Littlepage Inn, with its main house and farm office, east barn, smokehouse-dairy, ice house, barn, stable and gardens, stands as a remarkably well preserved example of an early 19th century Virginia plantation. The historic significance and fine craftsmanship of the house and dependencies have earned it a place on both the National Register of Historic Places and the Virginia Landmarks Register.
Waller Holladay began to acquire plantation land in 1803 with an inheritance from his half brother General Lewis Littlepage, a European adventurer and court representative during the early years of the American Republic. First apprenticed to the household of John Jay, envoy to the court of Spain, Littlepage concluded his career in the diplomatic service of Stanislaus Augustus II, the last king of Poland. Littlepage's colorful life brought him in contact with such luminaries as Washington, Franklin, Jefferson, Lafayette, Potemkin, and Empress Catherine of Russia.
General Littlepage's legacy enabled Waller and his wife Huldah to engage Spotswood Dabney Crenshaw to build the main house at Prospect Hill in 1811-1812, where they raised thirteen children. Their youngest son, James Minor Holladay, was captured at the Civil War battle of Five Forks, only eight days before Lee's surrender at Appomattox. Months later, after his release from the Federal prison camp at Point Lookout Maryland, James walked home to Prospect Hill, his wife Lucy and their two small toddlers. James and Lucy brought the farm back to successful operation, and in the 1880's added a large wrap-around porch, the only significant addition to Prospect Hill until 1991.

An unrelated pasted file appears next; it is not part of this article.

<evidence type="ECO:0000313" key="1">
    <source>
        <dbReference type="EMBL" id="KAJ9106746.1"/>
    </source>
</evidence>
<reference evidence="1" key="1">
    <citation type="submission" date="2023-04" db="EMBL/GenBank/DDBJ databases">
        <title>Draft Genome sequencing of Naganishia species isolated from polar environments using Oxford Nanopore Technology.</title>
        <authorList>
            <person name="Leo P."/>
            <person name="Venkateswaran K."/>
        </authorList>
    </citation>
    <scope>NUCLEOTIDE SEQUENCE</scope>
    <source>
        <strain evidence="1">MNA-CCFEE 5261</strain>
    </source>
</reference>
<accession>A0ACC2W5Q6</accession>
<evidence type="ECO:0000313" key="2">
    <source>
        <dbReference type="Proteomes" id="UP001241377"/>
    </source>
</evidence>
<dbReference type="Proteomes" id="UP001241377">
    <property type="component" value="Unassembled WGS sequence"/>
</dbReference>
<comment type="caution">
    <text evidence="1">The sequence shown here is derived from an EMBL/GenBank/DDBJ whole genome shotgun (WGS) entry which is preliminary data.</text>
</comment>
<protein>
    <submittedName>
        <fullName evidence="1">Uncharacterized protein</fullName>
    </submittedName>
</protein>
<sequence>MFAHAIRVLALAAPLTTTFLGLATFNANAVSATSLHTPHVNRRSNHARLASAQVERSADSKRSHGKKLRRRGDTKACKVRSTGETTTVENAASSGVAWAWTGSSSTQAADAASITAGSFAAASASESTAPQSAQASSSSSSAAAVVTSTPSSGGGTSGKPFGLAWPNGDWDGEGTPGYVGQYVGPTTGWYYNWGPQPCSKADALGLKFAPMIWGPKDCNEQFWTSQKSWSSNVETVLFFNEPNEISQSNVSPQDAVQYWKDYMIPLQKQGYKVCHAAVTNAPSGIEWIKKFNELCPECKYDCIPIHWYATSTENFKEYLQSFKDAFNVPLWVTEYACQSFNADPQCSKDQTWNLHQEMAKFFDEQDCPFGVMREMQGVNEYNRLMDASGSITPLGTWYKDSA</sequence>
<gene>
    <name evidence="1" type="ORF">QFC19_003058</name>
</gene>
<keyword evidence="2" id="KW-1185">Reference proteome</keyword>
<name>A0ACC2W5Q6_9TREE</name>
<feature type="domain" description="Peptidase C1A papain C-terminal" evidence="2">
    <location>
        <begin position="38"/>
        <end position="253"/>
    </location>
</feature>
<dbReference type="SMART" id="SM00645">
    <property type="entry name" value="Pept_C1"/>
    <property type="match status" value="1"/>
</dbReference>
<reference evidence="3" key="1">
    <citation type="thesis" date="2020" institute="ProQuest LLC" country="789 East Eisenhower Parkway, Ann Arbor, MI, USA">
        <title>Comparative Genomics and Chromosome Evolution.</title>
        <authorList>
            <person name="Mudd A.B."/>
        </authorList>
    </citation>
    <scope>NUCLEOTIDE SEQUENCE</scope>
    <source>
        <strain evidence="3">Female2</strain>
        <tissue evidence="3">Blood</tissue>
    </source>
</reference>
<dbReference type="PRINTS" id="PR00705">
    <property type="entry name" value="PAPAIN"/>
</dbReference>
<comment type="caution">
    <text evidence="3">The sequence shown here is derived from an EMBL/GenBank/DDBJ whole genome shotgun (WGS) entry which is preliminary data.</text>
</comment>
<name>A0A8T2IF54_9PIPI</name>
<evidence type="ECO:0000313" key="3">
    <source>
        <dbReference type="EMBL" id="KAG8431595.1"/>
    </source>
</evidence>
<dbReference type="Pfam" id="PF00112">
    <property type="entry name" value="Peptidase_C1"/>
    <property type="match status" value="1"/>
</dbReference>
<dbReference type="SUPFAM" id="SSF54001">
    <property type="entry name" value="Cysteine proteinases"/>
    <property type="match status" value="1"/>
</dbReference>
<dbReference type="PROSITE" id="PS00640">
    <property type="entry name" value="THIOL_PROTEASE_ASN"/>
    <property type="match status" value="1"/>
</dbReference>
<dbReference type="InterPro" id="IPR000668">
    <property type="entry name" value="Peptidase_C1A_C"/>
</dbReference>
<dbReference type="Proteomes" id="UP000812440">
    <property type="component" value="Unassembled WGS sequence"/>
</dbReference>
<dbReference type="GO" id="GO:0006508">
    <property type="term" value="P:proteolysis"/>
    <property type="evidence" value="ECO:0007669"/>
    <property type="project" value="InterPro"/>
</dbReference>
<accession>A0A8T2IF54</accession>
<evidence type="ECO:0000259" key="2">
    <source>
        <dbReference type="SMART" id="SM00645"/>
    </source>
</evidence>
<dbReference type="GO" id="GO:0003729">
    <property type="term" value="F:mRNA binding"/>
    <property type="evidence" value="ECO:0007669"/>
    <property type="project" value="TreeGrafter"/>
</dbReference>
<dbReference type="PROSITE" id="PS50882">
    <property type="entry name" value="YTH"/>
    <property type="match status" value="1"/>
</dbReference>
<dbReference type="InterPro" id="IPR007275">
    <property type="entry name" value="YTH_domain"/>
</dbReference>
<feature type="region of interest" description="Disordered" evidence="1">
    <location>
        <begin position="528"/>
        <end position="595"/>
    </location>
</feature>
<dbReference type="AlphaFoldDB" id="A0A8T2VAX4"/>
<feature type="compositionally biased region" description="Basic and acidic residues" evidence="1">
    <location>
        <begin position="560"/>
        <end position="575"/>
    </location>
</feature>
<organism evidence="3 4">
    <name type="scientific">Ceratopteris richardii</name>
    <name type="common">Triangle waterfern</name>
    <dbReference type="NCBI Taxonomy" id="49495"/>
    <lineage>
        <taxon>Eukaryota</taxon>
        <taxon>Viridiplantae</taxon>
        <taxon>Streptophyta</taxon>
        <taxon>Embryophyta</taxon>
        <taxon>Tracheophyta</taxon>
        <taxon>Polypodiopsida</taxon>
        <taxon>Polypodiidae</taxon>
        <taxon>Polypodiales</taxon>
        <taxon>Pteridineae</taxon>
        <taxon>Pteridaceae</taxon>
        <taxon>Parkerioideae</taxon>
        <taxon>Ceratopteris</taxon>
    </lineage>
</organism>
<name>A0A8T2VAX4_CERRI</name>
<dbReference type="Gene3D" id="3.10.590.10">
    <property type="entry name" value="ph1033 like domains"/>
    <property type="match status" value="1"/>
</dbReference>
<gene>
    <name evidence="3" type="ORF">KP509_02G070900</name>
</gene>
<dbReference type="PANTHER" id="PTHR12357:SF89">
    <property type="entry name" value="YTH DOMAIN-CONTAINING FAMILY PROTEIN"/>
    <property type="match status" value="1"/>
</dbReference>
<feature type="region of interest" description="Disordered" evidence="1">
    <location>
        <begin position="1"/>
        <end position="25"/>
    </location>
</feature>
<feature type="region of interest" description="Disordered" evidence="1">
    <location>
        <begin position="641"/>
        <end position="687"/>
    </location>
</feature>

In 1991-96 Prospect Hill was carefully restored by the Holladay family members of the fifth and sixth generations. It has been chosen as a recipient of the Annual Great American Home Award (Interior Category) by the National Trust for Historic Preservation. In addition to the manor house, seven dependencies have been restored, with suites available in the east barn, the granary and the plantation office.
Now this old family home welcomes guests as the Littlepage Inn.
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